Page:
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Spare a thought for the poor and sick this season

December normally goes by the sobriquet, festive season for Christians. This is the month people indulge in merrymaking; eating and drinking. But first thing first: this column would like to offer condolences to the family of Nelson Mandela and the people of South Africa.

December normally goes by the sobriquet, festive season for Christians. 

This is the month people indulge in merrymaking; eating and drinking. But first thing first: this column would like to offer condolences to the family of Nelson Mandela and the people of South Africa. You fought the good fight, you have finished the race, and you (have) kept the faith

 

Some Christians usually forget one thing: that this is a period we should be compassionate by helping the less fortunate. There are a number of people whose legacy have been immortalised because of their kindness towards the so-called wretched of the earth; those who are unfortunate to live in inhabitable conditions, with little to eat and drink.

 

And not forgetting those afflicted by various diseases and are either in hospitals or are suffering at home with their diseases because they cannot afford to pay for medical treatment.

 

Mother Teresa of Calcutta runs into my mind when talking about compassion and love. One of the literatures written about her reads like this: “Small of stature, rocklike in faith, Mother Teresa of Calcutta was entrusted with the mission of proclaiming God’s thirsting love for humanity, especially for the poorest of the poor.”

This is a woman who dedicated her entire life in serving humanity with kindness, going to the slums, visiting families, washing the festering sores of a number of children, caring for an old, sick man she found lying on the road, and nursing a woman who was dying of both TB and hunger.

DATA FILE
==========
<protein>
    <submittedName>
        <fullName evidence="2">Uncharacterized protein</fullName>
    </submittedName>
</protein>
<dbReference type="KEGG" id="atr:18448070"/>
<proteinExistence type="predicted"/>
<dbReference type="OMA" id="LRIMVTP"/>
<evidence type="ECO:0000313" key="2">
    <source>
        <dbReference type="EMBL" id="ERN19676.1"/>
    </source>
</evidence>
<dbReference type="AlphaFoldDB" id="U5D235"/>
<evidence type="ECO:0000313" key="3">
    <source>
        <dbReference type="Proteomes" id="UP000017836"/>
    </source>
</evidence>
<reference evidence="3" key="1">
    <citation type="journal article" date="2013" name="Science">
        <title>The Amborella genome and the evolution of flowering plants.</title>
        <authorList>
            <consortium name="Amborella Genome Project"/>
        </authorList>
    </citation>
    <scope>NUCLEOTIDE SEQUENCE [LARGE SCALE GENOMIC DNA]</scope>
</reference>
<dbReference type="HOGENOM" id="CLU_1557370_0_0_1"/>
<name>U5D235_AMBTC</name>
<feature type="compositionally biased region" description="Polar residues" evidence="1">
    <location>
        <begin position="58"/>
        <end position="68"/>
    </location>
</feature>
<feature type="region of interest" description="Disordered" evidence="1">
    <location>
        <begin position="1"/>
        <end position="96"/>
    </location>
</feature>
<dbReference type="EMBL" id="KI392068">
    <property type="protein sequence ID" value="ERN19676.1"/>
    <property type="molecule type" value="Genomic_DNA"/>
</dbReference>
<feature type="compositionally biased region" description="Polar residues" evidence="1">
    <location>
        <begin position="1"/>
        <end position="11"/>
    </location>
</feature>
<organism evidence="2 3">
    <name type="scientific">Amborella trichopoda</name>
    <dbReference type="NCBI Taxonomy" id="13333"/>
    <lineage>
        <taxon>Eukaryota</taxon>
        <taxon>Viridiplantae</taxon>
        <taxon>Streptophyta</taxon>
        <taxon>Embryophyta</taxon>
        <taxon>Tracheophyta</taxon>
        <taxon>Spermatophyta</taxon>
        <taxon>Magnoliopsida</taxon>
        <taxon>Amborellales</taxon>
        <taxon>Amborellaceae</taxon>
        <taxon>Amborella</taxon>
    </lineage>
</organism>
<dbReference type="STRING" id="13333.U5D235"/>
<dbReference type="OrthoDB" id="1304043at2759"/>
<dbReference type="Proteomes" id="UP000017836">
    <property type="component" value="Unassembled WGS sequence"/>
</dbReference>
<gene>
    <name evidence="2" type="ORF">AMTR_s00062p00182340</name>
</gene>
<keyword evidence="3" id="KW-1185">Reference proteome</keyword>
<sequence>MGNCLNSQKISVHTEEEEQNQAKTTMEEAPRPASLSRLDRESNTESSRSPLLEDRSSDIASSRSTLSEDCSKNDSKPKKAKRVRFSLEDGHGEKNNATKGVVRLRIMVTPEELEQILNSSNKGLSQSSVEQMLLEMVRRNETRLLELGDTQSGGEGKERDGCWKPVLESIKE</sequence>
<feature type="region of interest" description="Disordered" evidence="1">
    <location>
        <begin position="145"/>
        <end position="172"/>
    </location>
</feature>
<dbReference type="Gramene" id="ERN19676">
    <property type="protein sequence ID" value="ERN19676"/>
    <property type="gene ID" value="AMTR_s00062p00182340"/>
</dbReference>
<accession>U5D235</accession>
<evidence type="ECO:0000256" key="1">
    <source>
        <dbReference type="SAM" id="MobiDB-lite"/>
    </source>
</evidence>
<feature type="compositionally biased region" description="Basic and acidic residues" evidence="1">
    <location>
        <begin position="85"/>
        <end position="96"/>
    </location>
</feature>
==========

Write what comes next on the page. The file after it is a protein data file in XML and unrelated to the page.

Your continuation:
“She started each day in communion with Jesus in the Eucharist and then went out, rosary in her hand, to find and serve Him in “the unwanted, the unloved, the uncared for.” After some months, she was joined, one by one, by her former students,” reads her autobiography. 

We should also live according to the life of Jesus Christ, that’s why we are called Christians. We shouldn’t hate the poor while at the same time profess to love Jesus. 

Deuteronomy 15:11 says: “For there will never cease to be poor in the land. Therefore I command you, ‘you shall open wide your hand to your brother, to the needy and to the poor, in your land.” 

On the hand, Matthew records Jesus instructing his disciples:  “For you always have the poor with you, but you will not always have me.”

Rwanda, like many other third world countries, is teeming with the poor and the sick. There are also a number of people who are floating in abundance. The latter have more than they can consume while the former sometimes sleep on hungry stomach.

As Christians, what should we do? Simple. We should visit the sick and feed the poor. That a number of people are doing that cannot be gainsaid. But it needs a concerted effort by everybody so that the less fortunate can also feel part of humanity, part of Christian family.

We as Christians should borrow a leaf from our brothers and sisters of Muslim religion. One of the five pillars of Islamic faith is giving to charity. Thus wealthy Muslims, after providing for their basic needs, are obligated to offer a percentage of their wealth to help the less fortunate in the forms of almsgiving, called Zakat and Sadaqah, a voluntary giving in charity all the times.

And of course during month of Ramadan, apart from observing strict fasting, they participate in devout activities like charitable giving, which we as Christians show borrow from during this month.

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